“Our democracy has been hacked” is the tagline of the show “Mr. Robot.” Airing on the USA network, usually reserved for lighter fare such as “Suits,” “Mr. Robot” examines the modern age from the perspective of a gifted coder by day and devious, even voyeuristic hacker by night. The show features a cast of unknowns, with the exception of Christian Slater.
When Mr. Robot’s (Slater) son asks him why he wasn’t punished for stealing from a client at a computer store in the ’90s, he pauses and says in an assuring tone, “Because you’re still a good kid, and that guy was a prick. Sometimes that matters more.” This belief is not only the ethos of the show, but also that of a generation of hackers who believe that stealing from those in power is not only acceptable. It is the ultimate social good that they can produce to liberate us all from the grasps of increasingly powerful governments and corporations. This, too, is the goal of the show’s hero, who wants to save the world from itself.
Elliot, the hero of the show, played by Rami Malek, is fantastically gifted at computers and getting inside the minds of those who use them by exploiting weaknesses, which he sees everywhere, especially in himself. Crucial to this character are a trauma-induced amnesia and a morphine addiction, at times highly functional, and at others debilitating. Elliot’s traumatic past and his difficulty recalling it are developed much later in Season 1. In voice-overs, Elliot describes his morphine addiction in terms that break substantially with most shows’ depiction of addiction. Addictions are often described as “battles,” but this is not the case with Elliot’s. Morphine is a highly calculated part of his life—he even buys drugs to keep him from going through any form of withdrawal between pick-ups—yet it is not a choice. The most we get to see of Elliot’s psyche is during scenes of him doing morphine with voice-overs in Rami Malek’s anything-but-boring monotone.
The major players in the show are the conglomerate of E Corp (colloquially referred to as Evil Corp by the characters), a corporation whose logo looks remarkably similar to that of Bank of America, and fsociety, a hacker group that is an allusion to the hacker group Anonymous. Elliot works for the cyber security division of Evil Corp, the same company that killed his father by producing toxic waste. By night, he hacks people who do harm to others, from drug dealers to the most powerful people on the planet.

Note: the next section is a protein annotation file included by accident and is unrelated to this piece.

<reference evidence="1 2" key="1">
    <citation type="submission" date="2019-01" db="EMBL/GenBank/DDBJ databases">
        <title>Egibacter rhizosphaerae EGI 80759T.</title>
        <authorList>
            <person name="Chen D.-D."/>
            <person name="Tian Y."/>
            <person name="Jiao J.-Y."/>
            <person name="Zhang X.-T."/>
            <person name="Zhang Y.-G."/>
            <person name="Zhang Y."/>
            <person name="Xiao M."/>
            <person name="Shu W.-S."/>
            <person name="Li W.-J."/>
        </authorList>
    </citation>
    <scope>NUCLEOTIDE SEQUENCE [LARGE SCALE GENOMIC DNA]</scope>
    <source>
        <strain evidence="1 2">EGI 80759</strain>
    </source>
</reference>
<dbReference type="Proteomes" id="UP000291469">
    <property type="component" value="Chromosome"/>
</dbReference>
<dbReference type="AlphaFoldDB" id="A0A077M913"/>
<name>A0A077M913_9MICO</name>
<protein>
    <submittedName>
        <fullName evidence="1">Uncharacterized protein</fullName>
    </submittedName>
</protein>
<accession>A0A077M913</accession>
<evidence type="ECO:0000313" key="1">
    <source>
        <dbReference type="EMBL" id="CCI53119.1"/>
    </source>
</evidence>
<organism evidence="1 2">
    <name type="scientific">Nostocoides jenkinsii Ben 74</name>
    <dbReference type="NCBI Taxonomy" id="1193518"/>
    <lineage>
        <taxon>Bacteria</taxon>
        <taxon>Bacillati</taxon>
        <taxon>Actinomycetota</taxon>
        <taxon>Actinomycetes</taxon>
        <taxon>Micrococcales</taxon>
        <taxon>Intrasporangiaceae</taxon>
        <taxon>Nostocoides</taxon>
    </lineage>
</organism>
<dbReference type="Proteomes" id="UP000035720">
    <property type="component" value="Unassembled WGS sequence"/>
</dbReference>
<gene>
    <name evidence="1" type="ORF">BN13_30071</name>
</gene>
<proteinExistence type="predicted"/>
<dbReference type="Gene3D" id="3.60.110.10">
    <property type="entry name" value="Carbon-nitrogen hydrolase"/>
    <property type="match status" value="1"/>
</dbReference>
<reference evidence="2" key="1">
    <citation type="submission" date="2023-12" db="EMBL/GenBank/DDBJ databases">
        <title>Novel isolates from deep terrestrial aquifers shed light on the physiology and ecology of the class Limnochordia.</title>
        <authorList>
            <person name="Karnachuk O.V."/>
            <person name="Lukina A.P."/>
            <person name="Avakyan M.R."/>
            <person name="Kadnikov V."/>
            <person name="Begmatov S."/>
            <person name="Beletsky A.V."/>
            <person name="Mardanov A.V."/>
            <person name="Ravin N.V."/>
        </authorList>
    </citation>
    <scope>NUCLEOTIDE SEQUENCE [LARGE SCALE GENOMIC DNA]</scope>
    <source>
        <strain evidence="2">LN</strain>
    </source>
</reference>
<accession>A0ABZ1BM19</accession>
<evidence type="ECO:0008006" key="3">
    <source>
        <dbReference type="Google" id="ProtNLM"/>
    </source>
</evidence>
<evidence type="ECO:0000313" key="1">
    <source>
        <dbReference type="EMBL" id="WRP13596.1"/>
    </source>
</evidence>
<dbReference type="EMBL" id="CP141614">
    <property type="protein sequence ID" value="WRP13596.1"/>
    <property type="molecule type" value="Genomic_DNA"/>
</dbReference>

fsociety goes from being the subject of Elliot’s fascination to the source of his near demise. Like Anonymous, the spokesperson for fsociety alters his voice and wears a mask for all “public service announcements.” Authenticity-wise, the show is very thorough in mirroring what Anonymous does publicly while also giving fsociety its own autonomy. Another nice touch is the mask that fsociety uses, which looks more like the monopoly man’s face than the “V for Vendetta” masks that Anonymous uses.
Mr. Robot is a show that strikes a balance between having many complex narratives and motifs without getting stuck in the weeds with too many characters and side stories. The most important theme of Mr. Robot is that of justice, specifically retributive justice.
The CEO of Evil Corp makes an important point toward the end of the season when discussing the terrible things that Evil Corp does to make a profit, and it’s one that Wesleyan students will often hear in their activism. In what is essentially a slippery slope argument, he claims that the endless pursuit of justice when battling the most powerful organizations in the world is ultimately unfulfilling, and that if you can’t beat them, you might as well join them and change things from within.
There is much to be unpacked in “Mr. Robot,” both aesthetically and narratively. The key to enjoying this show is to allow yourself to be confused. A certain distance is required to participate in this show, whether it is a distance from the characters or a distance from the blatant allusions to contemporary society. This show will be a classic of the digital era, for it looks at our use of technology and its use of us in a way that no movie or TV show has yet to do. To watch “Mr. Robot” is to allow yourself to be hacked.